Jeffrey Payne made his formal announcement that he will run for Texas governor at a press conference at the Hyatt Regency Hotel in Dallas on Saturday, Oct. 7.
“People are looking for a leader,” Payne said, explaining his decision to run.
In an interview at the hotel before Payne went on stage to make his formal announcement, he told Dallas Voice he’s been planning this run for governor for quite some time.
“My husband Sergio and I decided we’d do this in four years,” he said. “Then November happened.”
He followed the regular session of the Texas Legislature and then the special session and decided to push up his plans by four years.
Today (Monday, Oct. 9), Payne’s campaign office opens at 6510 Abrams Road. His campaign staff will be housed there. Tomorrow (Tuesday, Oct. 10), Payne hits the road.
He said he’s planning to tour Texas “city to city and town to town, red and blue.”
He’ll be on the road non-stop through Thanksgiving, take a few day’s break over Christmas, then get back on the road until the March primary.
“People are looking for a leader,” he said. “They want solutions and are tired of being divided.”
His approach is to work with people with opposing ideas to come up with answers that are best for Texas.
“No single person has solutions to all problems,” he said.
On social issues, Payne said he’s very liberal, but “When it comes to fiscal issues, I’m quite conservative. We have to be fiscally responsible.”
In his speech on Saturday, Payne said, “Our government needs a return to real Texas values.”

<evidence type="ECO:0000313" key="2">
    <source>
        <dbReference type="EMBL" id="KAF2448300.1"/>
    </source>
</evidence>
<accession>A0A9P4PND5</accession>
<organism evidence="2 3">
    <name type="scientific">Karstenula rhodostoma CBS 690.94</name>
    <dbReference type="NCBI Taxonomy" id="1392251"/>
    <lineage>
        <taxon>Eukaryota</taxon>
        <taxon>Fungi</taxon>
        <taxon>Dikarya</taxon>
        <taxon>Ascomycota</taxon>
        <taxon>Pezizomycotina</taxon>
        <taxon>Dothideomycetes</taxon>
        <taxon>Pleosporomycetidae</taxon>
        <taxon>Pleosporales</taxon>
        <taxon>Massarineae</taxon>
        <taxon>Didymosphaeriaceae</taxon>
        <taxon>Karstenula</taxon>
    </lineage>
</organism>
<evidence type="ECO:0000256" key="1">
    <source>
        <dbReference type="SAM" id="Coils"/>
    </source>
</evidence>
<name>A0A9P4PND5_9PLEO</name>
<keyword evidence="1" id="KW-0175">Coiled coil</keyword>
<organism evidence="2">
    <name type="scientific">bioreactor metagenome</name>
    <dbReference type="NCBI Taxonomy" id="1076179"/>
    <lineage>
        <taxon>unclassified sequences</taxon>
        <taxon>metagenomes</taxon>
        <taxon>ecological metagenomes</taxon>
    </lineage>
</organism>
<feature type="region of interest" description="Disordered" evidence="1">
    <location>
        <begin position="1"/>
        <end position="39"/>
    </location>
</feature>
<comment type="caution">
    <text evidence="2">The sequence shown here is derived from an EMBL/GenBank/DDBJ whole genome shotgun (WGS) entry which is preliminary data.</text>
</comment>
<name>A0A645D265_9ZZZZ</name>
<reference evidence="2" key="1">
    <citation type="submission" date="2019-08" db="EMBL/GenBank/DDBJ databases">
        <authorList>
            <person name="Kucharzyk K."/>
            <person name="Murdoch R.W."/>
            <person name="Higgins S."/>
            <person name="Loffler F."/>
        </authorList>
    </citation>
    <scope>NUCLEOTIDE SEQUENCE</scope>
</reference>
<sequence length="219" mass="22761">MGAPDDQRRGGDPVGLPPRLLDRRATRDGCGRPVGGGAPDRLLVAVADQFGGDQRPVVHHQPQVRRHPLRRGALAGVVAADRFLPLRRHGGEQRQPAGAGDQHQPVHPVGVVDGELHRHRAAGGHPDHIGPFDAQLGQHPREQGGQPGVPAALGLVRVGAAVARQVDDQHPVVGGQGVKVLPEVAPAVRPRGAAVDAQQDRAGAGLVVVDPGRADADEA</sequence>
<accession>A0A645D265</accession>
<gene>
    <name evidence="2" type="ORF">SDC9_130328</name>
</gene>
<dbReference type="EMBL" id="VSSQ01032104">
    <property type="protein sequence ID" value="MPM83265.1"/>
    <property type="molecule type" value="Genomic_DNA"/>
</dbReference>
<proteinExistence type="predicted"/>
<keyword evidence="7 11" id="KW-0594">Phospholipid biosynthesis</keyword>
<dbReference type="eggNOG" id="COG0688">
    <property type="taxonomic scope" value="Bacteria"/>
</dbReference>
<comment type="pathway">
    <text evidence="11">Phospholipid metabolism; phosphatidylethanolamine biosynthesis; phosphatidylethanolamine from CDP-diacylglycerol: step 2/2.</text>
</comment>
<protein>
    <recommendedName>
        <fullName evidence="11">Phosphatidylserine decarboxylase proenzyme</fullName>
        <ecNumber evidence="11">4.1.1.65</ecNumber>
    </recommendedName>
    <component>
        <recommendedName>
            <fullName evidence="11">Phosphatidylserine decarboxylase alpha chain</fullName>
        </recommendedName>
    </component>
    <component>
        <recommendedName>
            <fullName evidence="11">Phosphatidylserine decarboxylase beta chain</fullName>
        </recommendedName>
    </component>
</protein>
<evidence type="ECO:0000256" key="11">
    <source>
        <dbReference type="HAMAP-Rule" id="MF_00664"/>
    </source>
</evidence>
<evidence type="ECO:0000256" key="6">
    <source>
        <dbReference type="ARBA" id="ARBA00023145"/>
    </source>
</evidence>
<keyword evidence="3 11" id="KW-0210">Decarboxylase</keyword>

He called Texas a “big, wonderful family. A family who welcomed me in when I moved here after Hurricane Katrina.”
Payne was born in Maine and was sent to an orphanage in Louisiana after his mother died when he was three. After losing everything in Hurricane Katrina, he moved to Dallas in 2005, where he’s become a successful businessman.
At his kickoff rally, Payne addressed a number of issues, criticizing Gov. Greg Abbott and his policies.
“Mr. Abbott cannot say he values women when we have the highest rate of maternal mortality in our country and higher than any other developed country in the world,” Payne said. “Newsflash governor, it’s happening because we don’t have leadership and common sense coming from your office.”
Payne is calling for a complete overhaul of school finance system and funding for transportation.
On Second Amendment rights, Payne said he upholds and supports them “wholeheartedly. As Texans, we need to design policies regarding the education and promotion of gun safety.”
He called gerrymandering “a poison in our political process that has caused increased corruption in both Texas and the United States,” and called on an independent commission with no political ties to use software to create districts.
Payne said he is financing his campaign personally. Since he filed his candidacy over the summer, he said, contributions to his campaign have increased steadily. But he is not accepting PAC or special interest money.
Since filing, Payne has been putting his campaign staff together.
The state Democratic Party has barely acknowledged that Payne has filed and hasn’t returned calls about his campaign. The party is actively looking for a well-known name to run for governor, with less than six months to go before the primary.
Payne knows he needs to increase his name recognition and his campaign swing around the state is designed to do that. But he is confident, answering many questions with, “When we win the primary in March,” and “When we win the election in November.”
— David Taffet